Inside, the noise of switches and gears is deafening. He breaths deeply the foul air. There is row upon row of cipher engines, as far as the eye can see . Cogs and wheels coding and decoding wire transmissions, radio, telephone and electronic dispatches. Two stories high, miles of vacuum tube circuits the cooling systems can never adequately cool. Nothing escapes the wiretaps, screen mesh collectors and massive rotary surveillance discs. Illicit secrets are impossible, all secrets are illicit.
He comes to stand before Fernsby’s slumped body in a metal chair. Fernsby’s a small balding man. Hands cuffed behind him and ankles clamped to chair legs. This is the one for tonight. The High Inquisitor kicks Fernsby in the shin. He stirs. Some have begun to scream and rave by now; others stare at nothing. The ones who stare are usually irretrievable.
But some, like Fernsby, enter an unconscious state, resembling sleep. Despite the roaring noise and disorientation, the thirst and hunger. These had the highest rate of survival, in his estimation. And Fernsby had scored unusually high on the Foster/Ashby Extreme Duress Functioning Evaluation, only two hours earlier.
“A vacant Influence Room?” the Inquisitor says to one of the guards, as he exits the cipher hall.
“Room B, sir.”
“Make the transfer.”
The Inquisitor is in Room B when Fernsby arrives, hauled in in an upright position, feet dragging behind. He’s conscious but very weak, as he’s fixed into a high back chair with restraints. The guards leave, closing the door after them.
The room is small, and the walls are hung with the tackle of torture. A strong beam of light is focussed on Fernsby.
The Inquisitor reads a check list and notices that the junior Inquisitors who conducted early stage interviews neglected the teeth. He surveys the wall and sees a dental drill, and takes comfort in its presence.
“Are you awake?” he says, kicking the Fernsby again.
“I’ll take that to mean yes,” the High Inquisitor says.
Fernsby says nothing.
“May I read you something from The Inquisitors’ Codex?” the High Inquisitor asks, with a book in his hand. “Do you know what a codex is?”
“A book.” Fernsby sounds drunk with torture.
“Interesting. Knowledge of books is a capital offence.”
“Then execute me.”
“No no no,” the inquisitor says, holding an index finger aloft. “Let me read. For it is out of love that you must not accept the ready confession. The easy confession is always a lie, and you must never let a Subject in your care die with a lie upon his lips. Only the confession obtained under the influence of blunt force is an honest confession. Apply this tenet out of love for your Subject, so that he may ascend into splendor.”
“Do you believe that?” Fernsby is looking up now, into the eyes of the High Inquisitor.
“No,” the High Inquisitor says. “It is, itself, a lie.”
“Then why live by it?”
“Because it is a good lie. It is a lie that sustains the Imperial Guilds. It is a lie that, even in the darkest of times, creates truths in its telling.”
“You’re sick,” says Fernsby. “You and the whole Imperial Guild system.”
“So your polemics and rhetoric have indicated,” says the High Inquisitor. “And in no uncertain terms, I’ll add. Tell me, do you and your kind ever simply say what’s on your mind, without puffing out your chests and hammering your fists on something. Surely a valid idea stands on its own without all of that. Or is it that you’re afraid that the square peg of your philosophy might fail to fit the round hole of reality.”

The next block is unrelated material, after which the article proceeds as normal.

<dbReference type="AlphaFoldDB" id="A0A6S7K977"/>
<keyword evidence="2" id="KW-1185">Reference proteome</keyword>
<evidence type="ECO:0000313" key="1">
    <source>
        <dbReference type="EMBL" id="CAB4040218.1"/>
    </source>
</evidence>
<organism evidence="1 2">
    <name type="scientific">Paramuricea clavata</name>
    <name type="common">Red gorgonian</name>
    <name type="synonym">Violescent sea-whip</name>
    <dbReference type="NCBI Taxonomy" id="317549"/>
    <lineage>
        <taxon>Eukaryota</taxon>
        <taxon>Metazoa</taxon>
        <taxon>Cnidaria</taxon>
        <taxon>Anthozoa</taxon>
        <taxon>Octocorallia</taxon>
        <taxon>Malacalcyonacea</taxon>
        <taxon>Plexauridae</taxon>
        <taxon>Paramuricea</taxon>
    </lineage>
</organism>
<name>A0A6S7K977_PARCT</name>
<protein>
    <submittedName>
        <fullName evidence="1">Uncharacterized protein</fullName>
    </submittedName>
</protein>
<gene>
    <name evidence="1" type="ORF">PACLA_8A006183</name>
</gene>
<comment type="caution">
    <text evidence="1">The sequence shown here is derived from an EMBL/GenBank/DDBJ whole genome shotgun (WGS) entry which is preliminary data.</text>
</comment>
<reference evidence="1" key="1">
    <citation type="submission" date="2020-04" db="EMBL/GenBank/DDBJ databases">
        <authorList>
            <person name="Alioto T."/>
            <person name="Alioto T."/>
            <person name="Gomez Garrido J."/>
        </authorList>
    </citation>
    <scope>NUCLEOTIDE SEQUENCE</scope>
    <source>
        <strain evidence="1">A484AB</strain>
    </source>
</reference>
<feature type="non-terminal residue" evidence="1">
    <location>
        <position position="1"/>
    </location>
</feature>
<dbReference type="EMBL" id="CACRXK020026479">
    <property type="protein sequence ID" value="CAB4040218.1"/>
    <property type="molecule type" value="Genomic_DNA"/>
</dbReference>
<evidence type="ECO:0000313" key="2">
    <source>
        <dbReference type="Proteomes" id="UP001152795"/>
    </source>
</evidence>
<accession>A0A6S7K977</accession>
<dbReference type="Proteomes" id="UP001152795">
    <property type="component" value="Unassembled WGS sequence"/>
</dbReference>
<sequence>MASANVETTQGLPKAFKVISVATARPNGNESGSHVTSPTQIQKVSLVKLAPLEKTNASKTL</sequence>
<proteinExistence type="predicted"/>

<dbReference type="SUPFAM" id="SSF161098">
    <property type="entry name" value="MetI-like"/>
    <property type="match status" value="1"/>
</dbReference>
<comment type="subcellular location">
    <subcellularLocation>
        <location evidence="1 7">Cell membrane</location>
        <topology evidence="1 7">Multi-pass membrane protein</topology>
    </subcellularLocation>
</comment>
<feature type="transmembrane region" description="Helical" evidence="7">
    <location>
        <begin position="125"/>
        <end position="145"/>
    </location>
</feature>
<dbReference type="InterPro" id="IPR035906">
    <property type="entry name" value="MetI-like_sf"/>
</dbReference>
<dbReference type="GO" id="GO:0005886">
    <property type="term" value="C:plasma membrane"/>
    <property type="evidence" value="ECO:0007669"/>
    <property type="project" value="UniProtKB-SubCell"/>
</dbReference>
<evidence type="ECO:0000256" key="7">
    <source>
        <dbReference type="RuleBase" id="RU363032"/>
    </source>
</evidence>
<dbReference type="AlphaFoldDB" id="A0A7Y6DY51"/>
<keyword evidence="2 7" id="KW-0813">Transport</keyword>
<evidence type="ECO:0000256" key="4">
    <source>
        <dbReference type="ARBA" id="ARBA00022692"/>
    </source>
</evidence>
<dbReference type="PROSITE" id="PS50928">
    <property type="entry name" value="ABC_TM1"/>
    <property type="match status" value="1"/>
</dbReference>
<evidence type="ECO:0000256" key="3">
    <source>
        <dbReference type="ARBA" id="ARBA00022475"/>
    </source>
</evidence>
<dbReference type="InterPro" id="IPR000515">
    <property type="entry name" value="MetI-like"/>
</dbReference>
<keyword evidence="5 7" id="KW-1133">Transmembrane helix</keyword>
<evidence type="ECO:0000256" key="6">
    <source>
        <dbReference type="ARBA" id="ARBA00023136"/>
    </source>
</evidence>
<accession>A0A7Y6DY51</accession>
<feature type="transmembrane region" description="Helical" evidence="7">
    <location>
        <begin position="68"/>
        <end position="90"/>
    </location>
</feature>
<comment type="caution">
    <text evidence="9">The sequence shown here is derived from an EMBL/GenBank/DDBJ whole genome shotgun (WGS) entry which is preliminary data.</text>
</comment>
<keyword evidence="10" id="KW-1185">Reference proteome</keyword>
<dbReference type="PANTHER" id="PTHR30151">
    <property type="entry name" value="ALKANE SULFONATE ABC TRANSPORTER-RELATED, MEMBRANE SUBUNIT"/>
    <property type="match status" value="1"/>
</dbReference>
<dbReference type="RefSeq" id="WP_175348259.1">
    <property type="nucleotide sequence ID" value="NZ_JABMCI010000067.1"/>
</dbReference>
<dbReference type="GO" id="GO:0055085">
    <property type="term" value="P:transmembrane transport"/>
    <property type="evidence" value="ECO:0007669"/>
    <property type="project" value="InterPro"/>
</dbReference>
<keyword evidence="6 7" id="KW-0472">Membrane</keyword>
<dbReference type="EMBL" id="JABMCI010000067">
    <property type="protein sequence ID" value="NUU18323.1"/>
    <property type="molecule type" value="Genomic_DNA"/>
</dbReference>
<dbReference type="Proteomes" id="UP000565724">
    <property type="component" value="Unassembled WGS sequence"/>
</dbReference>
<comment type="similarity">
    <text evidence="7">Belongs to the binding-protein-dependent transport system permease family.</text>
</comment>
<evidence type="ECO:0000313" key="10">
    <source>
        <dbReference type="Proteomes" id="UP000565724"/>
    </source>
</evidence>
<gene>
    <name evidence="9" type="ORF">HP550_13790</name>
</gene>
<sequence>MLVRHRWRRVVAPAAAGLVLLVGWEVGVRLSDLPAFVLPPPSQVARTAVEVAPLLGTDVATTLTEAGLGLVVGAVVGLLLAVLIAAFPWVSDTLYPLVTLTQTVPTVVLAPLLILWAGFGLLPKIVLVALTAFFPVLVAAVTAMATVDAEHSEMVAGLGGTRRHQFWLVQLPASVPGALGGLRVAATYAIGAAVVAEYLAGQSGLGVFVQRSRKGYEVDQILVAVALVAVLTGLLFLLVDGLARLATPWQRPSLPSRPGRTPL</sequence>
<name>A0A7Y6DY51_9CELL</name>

The prisoner slumps in his chair.
The High Inquisitor goes to his attaché case. It lies on a desk. He opens it and takes out a package of heroes and a book of matches.
“Do you smoke?” he asks Fernsby.
Fernsby looks up, and licks his lips.
“Where did you get them?” he asks.
“I’m a High Inquisitor. I can get most anything.” He lights his cigarette, and says, “Would you like one?”
The Inquisitor lights a second cigarette and holds it for Fernsby to smoke.
“We need you to name names, Mr Fernsby. Accomplices, partners in crime. Why not just talk, so we can get this over with. I can lie, and say I really worked you over. It’s a half truth, anyway. You should see yourself.”
Fernsby coughs on the stale cigarette smoke, and says, “Just kill me. You know that I don’t know any operatives by name. And even if I did, you’ve seen my Foster/Ashby results. You know I won’t break.”
The High Inquisitor pushes a button on an intercom.
“Come in, please,” he says. “Bring a head strap.”
Two guards come through the door.
“Secure his head.”
The Inquisitor takes the dental drill from the wall. He then sits down in a wheeled desk chair and maneuvers in close to Fernsby. He tests the drill, activating it with a foot pedal. Its sound is a high pitched whine, pleasing to the High Inquisitor’s ear.
The two guards use a strap to secure Fernsby’s head to the chair’s head rest, and then force a wooden block into one side of his mouth.
The High Inquisitor pushes the foot pedal two more times for effect, and leaning forward says, “Let’s get started, shall we?”
Frame #17 (November 22, 1912, 8:45pm): Nadia Trimmell and I land in a different frame, after vanishing in front of Chalk’s eyes. He’s probably still standing there, livid at the unfairness of life.
Now we’re on a poorly lit street. I look across and see a man under an awning, attempting to shelter himself from the sheets of torrential rain. He’s tall and gaunt, wearing a sodden trench coat and a pair of blue lensed wire framed glasses. A black car arrives at the curb, the Inquisitor Guild insignia on its doors. The man gets into the back seat, and the car drives away into the night.